This guide will help prospective adoptive parents prepare for the adoption home study process and explain the issues that will be covered during the home study
Start discussing parenting issues with each other, such as discipline, how you were each raised, child care plans, religion, educational goals, role of extended family members and attitudes about adoption. Read general books about adoption to educate yourself about the different types of adoption.
Getting more specific about the type of child you seek to adopt
The home study will approve you for a child of a specific age or age range. The home study will also specify the race of the child you seek to adopt, what medical issues you are willing to accept, what legal issues you are willing to accept, and the level of openness you want or are comfortable with in your adoption process. Read articles and books and discuss these issues thoroughly before you begin working with the home study provider. Although the home study will continue to educate you and explore these issues, it is better to have time to discuss them privately before meeting with a social worker
Begin collecting documents
You generally will need reference letters from family members, friends and business acquaintances. Start speaking with those individuals you will will eventually ask to prepare the references. You will need birth certificates, marriage certificate, divorce decrees, medical reports for you and any others in the home (including children and other adults), autobiographical summaries, pet vaccine records, criminal background checks, and other documents. You can begin collecting some of these documents even before you have the first home study appointment. Others, you will need to wait to obtain the format required by the home study provider. Make sure you have had physical examinations recently because your physicians will eventually need to complete medical reports.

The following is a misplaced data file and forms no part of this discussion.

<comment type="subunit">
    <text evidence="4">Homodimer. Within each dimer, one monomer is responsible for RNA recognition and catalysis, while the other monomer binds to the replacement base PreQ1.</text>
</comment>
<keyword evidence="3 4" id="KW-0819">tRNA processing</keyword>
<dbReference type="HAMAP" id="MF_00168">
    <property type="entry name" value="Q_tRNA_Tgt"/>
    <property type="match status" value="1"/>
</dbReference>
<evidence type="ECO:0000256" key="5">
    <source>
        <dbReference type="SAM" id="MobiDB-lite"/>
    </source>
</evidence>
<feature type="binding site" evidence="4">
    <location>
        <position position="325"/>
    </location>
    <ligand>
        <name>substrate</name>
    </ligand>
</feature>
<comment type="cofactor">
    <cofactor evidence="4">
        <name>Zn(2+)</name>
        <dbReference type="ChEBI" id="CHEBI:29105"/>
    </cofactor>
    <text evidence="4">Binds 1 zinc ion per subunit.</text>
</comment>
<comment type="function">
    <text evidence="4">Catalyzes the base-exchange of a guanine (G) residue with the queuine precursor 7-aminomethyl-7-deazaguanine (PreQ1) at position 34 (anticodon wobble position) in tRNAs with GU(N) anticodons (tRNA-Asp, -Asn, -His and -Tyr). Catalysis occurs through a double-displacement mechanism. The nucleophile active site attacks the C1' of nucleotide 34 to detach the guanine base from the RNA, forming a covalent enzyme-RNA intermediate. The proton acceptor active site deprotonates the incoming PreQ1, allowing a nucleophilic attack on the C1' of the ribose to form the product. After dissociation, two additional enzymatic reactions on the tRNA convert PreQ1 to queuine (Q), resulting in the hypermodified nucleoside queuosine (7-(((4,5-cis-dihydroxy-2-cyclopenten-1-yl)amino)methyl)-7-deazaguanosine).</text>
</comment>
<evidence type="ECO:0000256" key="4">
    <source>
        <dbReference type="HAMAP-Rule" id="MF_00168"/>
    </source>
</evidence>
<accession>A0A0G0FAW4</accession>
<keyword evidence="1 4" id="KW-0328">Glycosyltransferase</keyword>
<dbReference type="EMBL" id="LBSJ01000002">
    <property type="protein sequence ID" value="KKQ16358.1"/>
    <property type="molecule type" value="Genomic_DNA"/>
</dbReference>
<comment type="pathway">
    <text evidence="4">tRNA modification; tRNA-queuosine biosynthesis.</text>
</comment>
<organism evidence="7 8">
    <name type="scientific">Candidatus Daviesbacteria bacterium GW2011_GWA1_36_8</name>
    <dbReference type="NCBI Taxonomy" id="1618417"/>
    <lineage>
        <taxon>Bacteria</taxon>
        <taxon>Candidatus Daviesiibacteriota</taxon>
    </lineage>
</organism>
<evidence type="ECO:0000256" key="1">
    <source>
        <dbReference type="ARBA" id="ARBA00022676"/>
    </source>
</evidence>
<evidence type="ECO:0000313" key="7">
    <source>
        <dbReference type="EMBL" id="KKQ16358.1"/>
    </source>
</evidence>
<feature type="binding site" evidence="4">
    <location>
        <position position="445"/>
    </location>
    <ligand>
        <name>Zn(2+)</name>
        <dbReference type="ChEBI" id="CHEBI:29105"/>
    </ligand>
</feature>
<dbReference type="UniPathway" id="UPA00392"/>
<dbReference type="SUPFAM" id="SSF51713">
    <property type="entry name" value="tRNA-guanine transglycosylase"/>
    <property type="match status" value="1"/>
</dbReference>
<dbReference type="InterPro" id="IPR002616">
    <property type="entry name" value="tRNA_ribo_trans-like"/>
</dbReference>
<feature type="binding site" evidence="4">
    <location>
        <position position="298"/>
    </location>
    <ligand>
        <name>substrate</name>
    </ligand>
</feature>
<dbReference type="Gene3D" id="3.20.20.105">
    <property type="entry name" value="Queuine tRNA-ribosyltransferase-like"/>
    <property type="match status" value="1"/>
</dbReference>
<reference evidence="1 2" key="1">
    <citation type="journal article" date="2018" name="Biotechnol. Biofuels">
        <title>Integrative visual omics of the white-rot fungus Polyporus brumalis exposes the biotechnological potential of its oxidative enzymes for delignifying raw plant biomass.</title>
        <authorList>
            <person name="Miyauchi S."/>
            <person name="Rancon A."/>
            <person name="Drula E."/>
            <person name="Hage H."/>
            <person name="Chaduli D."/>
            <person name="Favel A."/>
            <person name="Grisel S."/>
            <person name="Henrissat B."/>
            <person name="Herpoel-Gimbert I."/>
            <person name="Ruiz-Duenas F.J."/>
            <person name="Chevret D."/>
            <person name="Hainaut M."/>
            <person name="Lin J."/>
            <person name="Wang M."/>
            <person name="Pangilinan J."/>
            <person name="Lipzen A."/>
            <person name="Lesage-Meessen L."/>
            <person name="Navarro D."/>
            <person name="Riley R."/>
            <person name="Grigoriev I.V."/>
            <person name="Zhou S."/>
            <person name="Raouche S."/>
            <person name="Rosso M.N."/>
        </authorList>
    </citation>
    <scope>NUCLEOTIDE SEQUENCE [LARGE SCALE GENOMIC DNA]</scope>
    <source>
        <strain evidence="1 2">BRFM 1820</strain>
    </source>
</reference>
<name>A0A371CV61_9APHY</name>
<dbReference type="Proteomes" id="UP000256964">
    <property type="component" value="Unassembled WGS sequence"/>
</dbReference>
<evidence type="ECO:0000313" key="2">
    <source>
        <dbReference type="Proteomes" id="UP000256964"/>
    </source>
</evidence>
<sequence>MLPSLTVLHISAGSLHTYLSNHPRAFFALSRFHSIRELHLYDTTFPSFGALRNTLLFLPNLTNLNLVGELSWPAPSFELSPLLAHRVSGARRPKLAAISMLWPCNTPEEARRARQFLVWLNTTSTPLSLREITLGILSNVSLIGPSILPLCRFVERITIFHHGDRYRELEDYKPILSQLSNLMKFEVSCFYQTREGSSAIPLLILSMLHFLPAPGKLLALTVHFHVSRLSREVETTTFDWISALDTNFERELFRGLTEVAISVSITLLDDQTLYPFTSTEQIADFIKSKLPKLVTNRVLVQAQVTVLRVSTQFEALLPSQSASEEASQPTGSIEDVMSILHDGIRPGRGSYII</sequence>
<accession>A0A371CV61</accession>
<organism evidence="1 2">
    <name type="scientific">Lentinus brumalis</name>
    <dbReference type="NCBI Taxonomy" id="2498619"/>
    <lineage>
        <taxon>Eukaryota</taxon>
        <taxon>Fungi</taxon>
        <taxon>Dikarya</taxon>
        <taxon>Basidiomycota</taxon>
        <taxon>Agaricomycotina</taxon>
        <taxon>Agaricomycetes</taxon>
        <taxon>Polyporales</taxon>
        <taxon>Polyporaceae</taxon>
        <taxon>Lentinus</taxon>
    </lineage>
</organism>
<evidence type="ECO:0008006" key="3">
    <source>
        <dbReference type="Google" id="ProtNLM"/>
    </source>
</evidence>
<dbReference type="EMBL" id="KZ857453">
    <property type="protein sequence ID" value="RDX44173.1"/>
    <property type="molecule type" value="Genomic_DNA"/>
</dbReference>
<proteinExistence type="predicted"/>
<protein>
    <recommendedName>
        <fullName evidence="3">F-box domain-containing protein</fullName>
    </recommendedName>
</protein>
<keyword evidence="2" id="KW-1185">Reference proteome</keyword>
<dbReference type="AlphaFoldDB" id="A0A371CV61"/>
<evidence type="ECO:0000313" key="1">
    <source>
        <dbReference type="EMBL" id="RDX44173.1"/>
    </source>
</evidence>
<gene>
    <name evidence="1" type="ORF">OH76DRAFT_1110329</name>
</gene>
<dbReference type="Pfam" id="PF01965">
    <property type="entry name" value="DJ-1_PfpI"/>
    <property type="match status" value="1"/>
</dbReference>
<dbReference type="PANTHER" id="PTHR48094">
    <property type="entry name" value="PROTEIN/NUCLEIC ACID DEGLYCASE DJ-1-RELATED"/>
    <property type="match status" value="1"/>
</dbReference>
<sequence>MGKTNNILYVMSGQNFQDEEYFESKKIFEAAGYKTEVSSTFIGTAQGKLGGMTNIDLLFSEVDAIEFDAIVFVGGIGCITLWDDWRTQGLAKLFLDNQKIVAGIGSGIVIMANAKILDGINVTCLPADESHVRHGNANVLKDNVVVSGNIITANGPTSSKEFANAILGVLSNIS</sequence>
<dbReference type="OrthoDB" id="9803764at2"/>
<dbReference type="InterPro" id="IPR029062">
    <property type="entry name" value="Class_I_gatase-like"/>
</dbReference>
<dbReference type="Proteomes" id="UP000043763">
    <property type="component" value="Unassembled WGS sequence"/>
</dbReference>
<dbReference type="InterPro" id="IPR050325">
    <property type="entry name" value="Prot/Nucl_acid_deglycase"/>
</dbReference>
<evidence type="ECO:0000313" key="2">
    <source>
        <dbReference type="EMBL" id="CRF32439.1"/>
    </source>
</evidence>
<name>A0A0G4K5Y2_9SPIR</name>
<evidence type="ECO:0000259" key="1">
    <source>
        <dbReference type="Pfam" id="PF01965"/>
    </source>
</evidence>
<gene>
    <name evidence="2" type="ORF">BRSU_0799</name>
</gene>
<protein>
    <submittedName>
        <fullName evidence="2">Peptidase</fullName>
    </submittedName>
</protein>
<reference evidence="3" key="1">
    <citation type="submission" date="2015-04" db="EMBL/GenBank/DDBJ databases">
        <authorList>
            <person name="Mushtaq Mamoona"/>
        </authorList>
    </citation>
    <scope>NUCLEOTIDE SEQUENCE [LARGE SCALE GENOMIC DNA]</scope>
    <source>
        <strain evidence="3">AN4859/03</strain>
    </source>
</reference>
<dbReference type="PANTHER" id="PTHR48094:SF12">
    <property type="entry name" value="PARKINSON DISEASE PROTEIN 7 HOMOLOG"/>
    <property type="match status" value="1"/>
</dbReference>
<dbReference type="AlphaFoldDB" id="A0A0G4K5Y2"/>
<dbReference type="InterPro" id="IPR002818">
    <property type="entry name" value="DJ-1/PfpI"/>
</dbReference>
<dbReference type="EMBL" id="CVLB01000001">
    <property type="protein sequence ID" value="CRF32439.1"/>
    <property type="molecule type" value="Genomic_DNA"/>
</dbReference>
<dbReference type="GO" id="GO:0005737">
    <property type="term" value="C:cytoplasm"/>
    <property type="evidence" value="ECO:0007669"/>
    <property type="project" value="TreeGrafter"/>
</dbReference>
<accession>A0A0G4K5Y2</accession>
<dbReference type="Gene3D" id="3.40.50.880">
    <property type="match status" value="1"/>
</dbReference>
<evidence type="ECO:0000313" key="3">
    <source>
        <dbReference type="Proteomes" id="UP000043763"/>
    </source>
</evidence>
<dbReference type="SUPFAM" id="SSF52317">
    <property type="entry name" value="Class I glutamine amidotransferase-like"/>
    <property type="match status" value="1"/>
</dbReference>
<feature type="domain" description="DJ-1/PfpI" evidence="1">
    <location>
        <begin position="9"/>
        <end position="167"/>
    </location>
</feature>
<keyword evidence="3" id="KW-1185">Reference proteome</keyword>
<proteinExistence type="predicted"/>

The home visit
The home study will generally include at least one home visit. You do not need to have a nursery completed and the house does not need to be child-proofed to be approved as prospective adoptive parents. However, there must be sufficient room in the home for the addition of a child and you must demonstrate an awareness of child safety. If you have a pool, you will need to have it fenced in with a locked gate. If you own guns, you will need to have them locked away in a safe or gun cabinet. The home study provider will not approve a family if the home is unsafe or unsanitary or does not have enough room for the addition of a child
Meeting with the caseworker
The caseworker assigned to complete your home study will meet with you, both in your home and at the caseworker's office,. Many states require several visits and at least one of them must include all family members. The caseworker will review the documents you provide. In addition, the caseworker will discuss your parenting beliefs, your attitudes about adoption and birth parents, your comfort with ongoing communication with birth parents, and the type of child you seek to adopt.
Focus on your goal of becoming adoptive parents
The home study serves two purposes. First, the home study screens you as prospective adoptive parents to ensure that you can provide a safe and secure home for a child. This screening helps to reassure birth parents that their children will be loved and protected. Second, the home study is educational for you because you will explore many issues that you would have discussed if you were expecting to deliver a baby. I call this period "adoptive nesting" and you should take full advantage of the time you have during the home study process and while waiting for a child to be identified for you to get ready to be parents.
Additional resources provided by the author
Adoptive Parent Magazine
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